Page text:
Sharp turns, jockeying for position in tight quarters, strategical navigation; the Jr. Olympic Sailing Festival had a little bit of everything to offer in terms of excitement during Monday’s opening races.
In fact, about the only thing missing in Monday’s competition was strong winds, which did not cut the action short but made it much more difficult for sailors to pick up speed.
The Jr. Olympic Sailing festival is being hosted by Annisquam Yacht Club and runs until Wednesday. Around 300 sailors from all over the Northeast have come to Gloucester to compete in the three day festival including local sailors from all four Cape Ann cities and towns.
The festival features three different kinds of sail boats, the Club 420’s, 4.2 meter long boats navigated by two crew members, optimists, and laser radials, two smaller boats navigated by just one sailor.
Fortunately I was able to have one of the best seats in the house during Monday’s opening races on the events media boat, Rebait. An up close view of the races is definitely the place to be as one can see just how much work goes into making these boats move.
The Club 420’s were the first boats to race in Ipswich Bay off of Wingaersheek Beach. The two person boats are the fastest in the field which meant for the most exciting races.
The 4.2 meter boats start the race off jockeying for the best position to start the race course. Another advantage in being on the media boat was seeing strategy come into play. Sailors do not just make a mad dash for each turn, they develop a game plan on how to attack each turn, this strategy especially came into play on Monday with low winds.
Some boats attacked the flag head on and chose to make a sharp turn around the buoy, which marks the race course. Other crews, however, took their turns wide in an attempt to build up speed heading into the buoy.
It was interesting seeing the two man crews lean to one side of the boat during a turn and then frantically move to put up their spinnakers, sails which are thrown up by the crews to catch a tail wind. All this while being in complete control of the boats navigation.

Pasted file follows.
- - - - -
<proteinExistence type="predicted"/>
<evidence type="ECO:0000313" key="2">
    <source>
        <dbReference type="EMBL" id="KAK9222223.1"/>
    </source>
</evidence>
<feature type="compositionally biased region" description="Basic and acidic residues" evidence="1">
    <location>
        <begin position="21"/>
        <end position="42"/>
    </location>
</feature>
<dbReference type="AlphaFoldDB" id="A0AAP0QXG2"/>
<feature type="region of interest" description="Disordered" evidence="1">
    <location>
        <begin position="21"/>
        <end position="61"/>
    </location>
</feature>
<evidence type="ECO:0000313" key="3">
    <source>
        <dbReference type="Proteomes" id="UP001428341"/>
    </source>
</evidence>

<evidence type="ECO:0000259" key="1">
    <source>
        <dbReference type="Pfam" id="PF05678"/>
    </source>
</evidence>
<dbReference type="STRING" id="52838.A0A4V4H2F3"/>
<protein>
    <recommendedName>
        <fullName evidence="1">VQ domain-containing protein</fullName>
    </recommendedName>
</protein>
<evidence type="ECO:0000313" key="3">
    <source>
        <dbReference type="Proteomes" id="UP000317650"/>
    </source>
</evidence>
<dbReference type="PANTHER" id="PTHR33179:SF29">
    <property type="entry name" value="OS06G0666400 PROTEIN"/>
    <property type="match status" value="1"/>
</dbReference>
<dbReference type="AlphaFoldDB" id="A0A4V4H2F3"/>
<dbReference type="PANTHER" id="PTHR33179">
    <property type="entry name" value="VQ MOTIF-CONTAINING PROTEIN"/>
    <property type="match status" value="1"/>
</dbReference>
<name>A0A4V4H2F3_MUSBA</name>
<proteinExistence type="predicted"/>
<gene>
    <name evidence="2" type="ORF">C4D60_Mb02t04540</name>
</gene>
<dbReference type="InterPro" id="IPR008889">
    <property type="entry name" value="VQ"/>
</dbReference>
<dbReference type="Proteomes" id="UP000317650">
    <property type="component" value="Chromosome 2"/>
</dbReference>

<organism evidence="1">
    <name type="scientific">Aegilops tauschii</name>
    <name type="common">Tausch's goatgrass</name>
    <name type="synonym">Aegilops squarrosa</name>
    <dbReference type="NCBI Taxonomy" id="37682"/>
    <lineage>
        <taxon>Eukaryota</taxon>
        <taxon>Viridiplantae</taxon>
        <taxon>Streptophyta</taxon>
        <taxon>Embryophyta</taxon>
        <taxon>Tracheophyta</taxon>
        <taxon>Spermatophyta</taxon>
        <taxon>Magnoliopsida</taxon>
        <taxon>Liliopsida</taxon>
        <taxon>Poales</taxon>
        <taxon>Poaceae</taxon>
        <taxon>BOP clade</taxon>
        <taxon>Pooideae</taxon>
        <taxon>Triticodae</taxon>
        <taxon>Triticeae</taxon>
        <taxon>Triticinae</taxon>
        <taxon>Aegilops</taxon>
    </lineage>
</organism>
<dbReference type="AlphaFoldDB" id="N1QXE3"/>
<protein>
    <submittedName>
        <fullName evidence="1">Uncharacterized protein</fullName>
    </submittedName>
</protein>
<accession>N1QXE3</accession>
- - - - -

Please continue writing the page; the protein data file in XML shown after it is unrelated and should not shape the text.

The Optimist races were just as interesting given the youth of the competitors. To race in an Optimist one has to weigh under 115 pounds meaning the vast majority of the sailors were in their early teen or late pre-teen years.
Despite their age the young sailors navigated the Optimists like seasoned veterans of the sport.
Strategy also came into play in the Optimist races, and the number of ways to tackle the turning buoy were even greater. Like the Club 420’s some boats cut the turn tight while others took it wide. But unlike the Club 420’s, some Optimist sailors took a bit of a zig zag approach during straight aways while some turned in a figure eight type rotation. With no wind at their backs, the sailors shifted back and forth in order to catch some wind.
One girl sailing in an Optimist appeared to be sailing far to the left of the turning buoy with several other boats following suit. The sailor then quickly changed direction jumping in front of several other boats and beating them all to the flag, she would go on to win the race.
The festival continues with two more days of racing on Tuesday and Wednesday and there is sure to be a lot more action. If you can’t get an up close view of the races on the water, the races can be seen perfectly from Wingaersheek Beach.